5 Supply Chain Trends Your Business Needs to Know About for 2021
So much of what was unfolding in a supply chain was accelerated in 2020. Over the last year, we saw companies scramble for capital investment, implement new technologies, and take more risks to overcome an unprecedented combination of pandemic, economic shutdowns, and supply chain disruptions.
Last year, our conversations centered around supply chain visibility, resilience, and expansion into new channels. As businesses have started to understand and address these challenges, it’s become clear that many organisations will need to rethink their supply chains in 2021. What’s more, the changes we see this year could have far-reaching effects, impacting the entire decade ahead.
So, what will businesses be focusing on in the year ahead? For the answers, let’s take a look at the 5 supply chain trends we think will be most impactful in 2021, along with insights from ChannelAdvisor and IDC.
#1: Supply Chain as a Service Models will Expand
Today’s organisations need to become more agile and adaptable. As supply chain teams have shrunken in the last year, we’re starting to see organisations take a closer look at their operations. To aid smaller teams, or take the burden off their crews, many of these businesses are seeking institutions that have expertise in specific supply chain areas, to help them scale. In fact, research by Deloitte found that 76% of manufacturing executives planned to invest more in digital initiatives this year.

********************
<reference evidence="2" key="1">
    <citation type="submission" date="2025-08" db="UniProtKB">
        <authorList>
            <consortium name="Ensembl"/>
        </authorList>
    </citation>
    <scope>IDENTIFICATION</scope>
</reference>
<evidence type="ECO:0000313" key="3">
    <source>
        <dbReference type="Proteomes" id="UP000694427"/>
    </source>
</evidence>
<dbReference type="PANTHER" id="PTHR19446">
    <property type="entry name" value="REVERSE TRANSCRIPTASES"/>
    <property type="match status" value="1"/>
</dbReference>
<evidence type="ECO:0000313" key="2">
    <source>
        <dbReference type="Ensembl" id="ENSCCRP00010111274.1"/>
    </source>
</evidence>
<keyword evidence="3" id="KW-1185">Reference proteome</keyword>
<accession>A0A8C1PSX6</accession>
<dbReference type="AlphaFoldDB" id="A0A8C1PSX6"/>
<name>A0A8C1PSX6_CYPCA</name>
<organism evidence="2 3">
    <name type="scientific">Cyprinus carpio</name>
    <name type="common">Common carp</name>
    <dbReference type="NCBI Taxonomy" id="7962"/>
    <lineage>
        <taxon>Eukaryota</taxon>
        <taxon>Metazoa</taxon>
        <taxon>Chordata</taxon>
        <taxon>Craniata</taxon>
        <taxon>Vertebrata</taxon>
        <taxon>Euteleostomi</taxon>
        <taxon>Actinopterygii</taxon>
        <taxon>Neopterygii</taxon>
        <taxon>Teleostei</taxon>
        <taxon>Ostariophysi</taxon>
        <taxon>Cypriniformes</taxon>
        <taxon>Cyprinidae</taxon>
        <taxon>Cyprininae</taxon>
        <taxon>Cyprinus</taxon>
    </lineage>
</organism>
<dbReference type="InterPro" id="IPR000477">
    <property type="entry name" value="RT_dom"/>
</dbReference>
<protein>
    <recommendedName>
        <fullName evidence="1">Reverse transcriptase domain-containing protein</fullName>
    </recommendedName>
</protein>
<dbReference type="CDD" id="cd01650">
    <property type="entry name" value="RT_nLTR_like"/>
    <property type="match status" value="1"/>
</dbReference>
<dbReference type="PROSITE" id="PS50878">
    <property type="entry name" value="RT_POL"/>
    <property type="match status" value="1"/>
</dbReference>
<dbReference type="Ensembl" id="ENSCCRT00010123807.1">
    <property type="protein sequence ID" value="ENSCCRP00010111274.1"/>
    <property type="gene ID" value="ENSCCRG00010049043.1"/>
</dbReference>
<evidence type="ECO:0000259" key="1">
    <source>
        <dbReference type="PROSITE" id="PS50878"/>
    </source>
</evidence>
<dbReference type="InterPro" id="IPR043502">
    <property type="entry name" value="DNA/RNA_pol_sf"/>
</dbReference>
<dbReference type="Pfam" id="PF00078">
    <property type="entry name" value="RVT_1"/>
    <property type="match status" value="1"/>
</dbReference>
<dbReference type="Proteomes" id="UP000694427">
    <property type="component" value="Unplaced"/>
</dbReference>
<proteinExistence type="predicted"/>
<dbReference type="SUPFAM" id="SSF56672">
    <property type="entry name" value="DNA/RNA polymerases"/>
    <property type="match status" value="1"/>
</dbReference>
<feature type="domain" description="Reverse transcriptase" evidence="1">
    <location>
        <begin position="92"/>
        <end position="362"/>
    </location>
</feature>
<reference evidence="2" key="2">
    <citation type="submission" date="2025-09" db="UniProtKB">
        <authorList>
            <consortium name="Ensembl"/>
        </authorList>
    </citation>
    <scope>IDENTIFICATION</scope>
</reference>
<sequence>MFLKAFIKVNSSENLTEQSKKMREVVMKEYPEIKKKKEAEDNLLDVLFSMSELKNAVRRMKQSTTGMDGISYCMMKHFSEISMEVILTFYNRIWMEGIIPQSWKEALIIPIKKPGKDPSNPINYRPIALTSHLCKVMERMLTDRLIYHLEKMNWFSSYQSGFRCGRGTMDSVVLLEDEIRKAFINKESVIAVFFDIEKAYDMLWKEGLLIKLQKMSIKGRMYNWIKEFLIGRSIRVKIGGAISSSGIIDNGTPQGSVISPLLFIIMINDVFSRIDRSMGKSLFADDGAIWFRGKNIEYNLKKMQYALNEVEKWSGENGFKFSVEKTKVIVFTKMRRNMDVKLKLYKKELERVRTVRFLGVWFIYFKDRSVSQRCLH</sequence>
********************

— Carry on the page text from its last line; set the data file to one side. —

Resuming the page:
By outsourcing and automating key supply chains processes, businesses can save time and internal resources, while expanding their connectivity and commerce footprint. Here are a few ways we’ll see that in our 2021 supply chain trends.
- More 3PL partnerships. 3PLs provide a great opportunity to outsource logistics and inventory management, at a lower cost than adding internal headcount, infrastructure, and real estate. .
- Outsourced manufacturing and co-manufacturing. Like 3PLs, these services are a great failsafe against closures; but they can also help increase capacity during demand surges.
- A shift towards multi-enterprise supply chain commerce networks. With lean teams and even smaller IT departments, many brands, distributors, and manufacturers are seeking single-vendor, automated supply chain solutions that come with fully managed services and support that reduce their in-house burdens.
#2: Manufacturers Are Rethinking Their Workforce